REGION — While the San Onofre Nuclear Generating Station has been closed since June 2013, the discussion over where to store the spent radioactive fuel is ongoing. The nuclear waste will remain stored on site, although strong disagreement now exists as to exactly where on the grounds it should be.
After the fuel that is used to generate electricity inside a nuclear plant is irradiated, it must then be safely stored to prevent its possible escape. And that is one of the major sticking points when it comes to nuclear energy — where to store such spent fuel and whether the process insulates communities from harm.
“In my view, there is a vocal minority that seems opposed to anything, with the result that there aren’t really practical strategies they are advancing,” David Victor, chairman of the SONGS Engagement Panel, told this writer in email. “But the vast majority of the people are lined up around the same mission, which is safely moving the spent fuel into the storage canisters and then getting those out of here as soon as possible.”
Critics of the Coastal Commission’s current permit to store the used fuel on site say that the canisters that will eventually hold it have a “thin wall” and that those containers cannot be inspected, repaired or maintained when they are in the ground.
They say, furthermore, that such canisters can crack and release radiation — noting that precedence exists and pointing to Diablo Canyon. Moreover, the Nuclear Regulatory Commission has given its permission to use those thin-wall canisters and to install more than 100 of them near the San Onofre State Beach. The better solution, skeptics continue, is to leave the spent fuel where it is — in cooling ponds, where they could remain for another 40 years. But if it has to be moved and placed in canisters, then it should be few hundred yards east and on higher ground.
According to La Mesa-based Public Watchdogs, Southern California Edison may now be simulating the taking of the spent fuel rods and placing them in canisters before they would go into concrete and steel encased dry cask systems. The real process could have started as early as mid- to late- December.
“These are nuclear trash cans,” said Charles Langley, executive director of Public Watchdogs, in an interview. “They are subject to corrosion especially because of the salt air.”
Right now, there is 70,000 tons of radioactive nuclear waste that is the byproduct of about 99 nuclear generating facilities around the country. While the interim solution has been to store the used fuel on site where the plants are located, most experts agree that it should all be transported to a safe and central location where it could be permanently placed.
In testimony before the U.S. House of Representatives, Victor pointed out that there are now 17 reactors in 14 states that are no longer operating and that have the same waste disposal issues as does SONGS. But the professor at the School of Global Policy and Strategy at UC San Diego said that he is “hopeful” that legislation could pass Congress to create an interim storage facility where spent fuel from across could be placed.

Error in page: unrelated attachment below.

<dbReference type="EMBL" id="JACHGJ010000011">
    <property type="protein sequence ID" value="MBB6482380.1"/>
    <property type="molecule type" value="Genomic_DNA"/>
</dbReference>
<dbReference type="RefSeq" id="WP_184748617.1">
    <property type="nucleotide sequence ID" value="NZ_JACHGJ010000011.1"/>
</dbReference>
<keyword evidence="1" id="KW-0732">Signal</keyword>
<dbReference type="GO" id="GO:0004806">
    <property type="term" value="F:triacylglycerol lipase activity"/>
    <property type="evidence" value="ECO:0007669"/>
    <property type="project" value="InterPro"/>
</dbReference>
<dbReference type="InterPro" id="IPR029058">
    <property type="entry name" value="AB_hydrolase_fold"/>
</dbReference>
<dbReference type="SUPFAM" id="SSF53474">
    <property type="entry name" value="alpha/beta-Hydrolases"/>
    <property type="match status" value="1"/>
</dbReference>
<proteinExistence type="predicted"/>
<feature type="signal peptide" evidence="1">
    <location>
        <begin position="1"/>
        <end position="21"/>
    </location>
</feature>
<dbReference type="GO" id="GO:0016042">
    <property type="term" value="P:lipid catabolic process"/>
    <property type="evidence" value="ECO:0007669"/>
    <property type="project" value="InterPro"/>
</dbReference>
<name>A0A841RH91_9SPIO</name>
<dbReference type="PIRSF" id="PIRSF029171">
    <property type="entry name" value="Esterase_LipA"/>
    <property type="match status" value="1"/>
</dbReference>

As for Southern California Edison, it would like to see the spent fuel get transferred to an interim storage facility in Texas or New Mexico. There’s also the possibility that such nuclear waste could be permanently stored at Yucca Mountain in Nevada. Either idea is years away, at best.
Some background: In July 2012, Southern California Edison shut down the SONGS units because tubes located in newly installed steam generators had prematurely eroded — items that had been installed in 2009. Specifically, Unit 2 was taken down for routine maintenance. Unit 3, meanwhile, was taken off line a few weeks later because of the leaking tubes. That is, excessive vibrations caused the erosion of the tubes and the small radiation leaks. The Nuclear Regulatory Commission said that the public was never in danger.
Together, the units provided a total of 2,250 megawatts of power, which had been integral to the region’s economic growth. About 3.6 million pounds of spent fuel is now on the San Onofre site.
In December 2016, Southern California Edison said that it had chosen two infrastructure companies to decommission its nuclear plant and to help with the disposal of the nuclear waste: AECOM and EnergySolution. The process will take as long as 20 years, the utility told this writer.
Simply, when the nuclear plants are in operation, the spent fuel is placed in “pools” so that can be cooled for about five years. That is called “wet storage.” After it has cooled, that used fuel is then transferred to “dry storage,” or in a concrete cask. At SONGS, one-third of the spent fuel is now such dry cask while two-thirds remains in “wet storage.”
“Our plan is to transfer the remaining two-thirds now in wet storage and to place it in dry cask storage, which now holds one-third,” Maureen Brown, spokeswoman for Southern California Edison, said in an interview. “We consider dry storage a preferred option. The fuel needs to be in that canister so that it can be transferred. This is a logical step that positions you to be ready once there is an off-site storage facility.”
The spent fuel, though, will likely remain on the SONGS site for decades to come, although exactly where at the plant could be subject to change. Moving it out of California would not just take billions of dollars but also the political will, both of which are absent right now.
Ken Silverstein is an energy writer covering the global energy sector for Forbes and others.
Correction: The story should have said that there are 3.6 million pounds of nuclear waste stored at San Onofre, not 3.6 million tons.